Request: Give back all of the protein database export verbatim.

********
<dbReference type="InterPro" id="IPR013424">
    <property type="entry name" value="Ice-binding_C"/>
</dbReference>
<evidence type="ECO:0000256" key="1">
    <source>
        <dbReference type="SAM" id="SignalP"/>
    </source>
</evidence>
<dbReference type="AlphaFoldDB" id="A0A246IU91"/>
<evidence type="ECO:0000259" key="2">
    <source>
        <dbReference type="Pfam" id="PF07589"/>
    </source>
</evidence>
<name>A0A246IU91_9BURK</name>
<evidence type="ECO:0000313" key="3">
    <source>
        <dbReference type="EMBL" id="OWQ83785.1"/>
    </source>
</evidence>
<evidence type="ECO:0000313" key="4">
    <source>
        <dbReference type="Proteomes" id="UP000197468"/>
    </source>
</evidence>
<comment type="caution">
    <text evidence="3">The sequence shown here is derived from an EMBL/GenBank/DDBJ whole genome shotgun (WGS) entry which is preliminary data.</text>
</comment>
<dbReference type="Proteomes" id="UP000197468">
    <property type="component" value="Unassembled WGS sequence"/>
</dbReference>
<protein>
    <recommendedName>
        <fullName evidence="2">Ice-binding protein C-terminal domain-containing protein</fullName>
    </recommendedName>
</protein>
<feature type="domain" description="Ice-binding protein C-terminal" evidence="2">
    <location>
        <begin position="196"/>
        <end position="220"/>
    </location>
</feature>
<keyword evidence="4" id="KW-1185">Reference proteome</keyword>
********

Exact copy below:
<dbReference type="InterPro" id="IPR013424">
    <property type="entry name" value="Ice-binding_C"/>
</dbReference>
<evidence type="ECO:0000256" key="1">
    <source>
        <dbReference type="SAM" id="SignalP"/>
    </source>
</evidence>
<dbReference type="AlphaFoldDB" id="A0A246IU91"/>
<evidence type="ECO:0000259" key="2">
    <source>
        <dbReference type="Pfam" id="PF07589"/>
    </source>
</evidence>
<name>A0A246IU91_9BURK</name>
<evidence type="ECO:0000313" key="3">
    <source>
        <dbReference type="EMBL" id="OWQ83785.1"/>
    </source>
</evidence>
<evidence type="ECO:0000313" key="4">
    <source>
        <dbReference type="Proteomes" id="UP000197468"/>
    </source>
</evidence>
<comment type="caution">
    <text evidence="3">The sequence shown here is derived from an EMBL/GenBank/DDBJ whole genome shotgun (WGS) entry which is preliminary data.</text>
</comment>
<dbReference type="Proteomes" id="UP000197468">
    <property type="component" value="Unassembled WGS sequence"/>
</dbReference>
<protein>
    <recommendedName>
        <fullName evidence="2">Ice-binding protein C-terminal domain-containing protein</fullName>
    </recommendedName>
</protein>
<feature type="domain" description="Ice-binding protein C-terminal" evidence="2">
    <location>
        <begin position="196"/>
        <end position="220"/>
    </location>
</feature>
<keyword evidence="4" id="KW-1185">Reference proteome</keyword>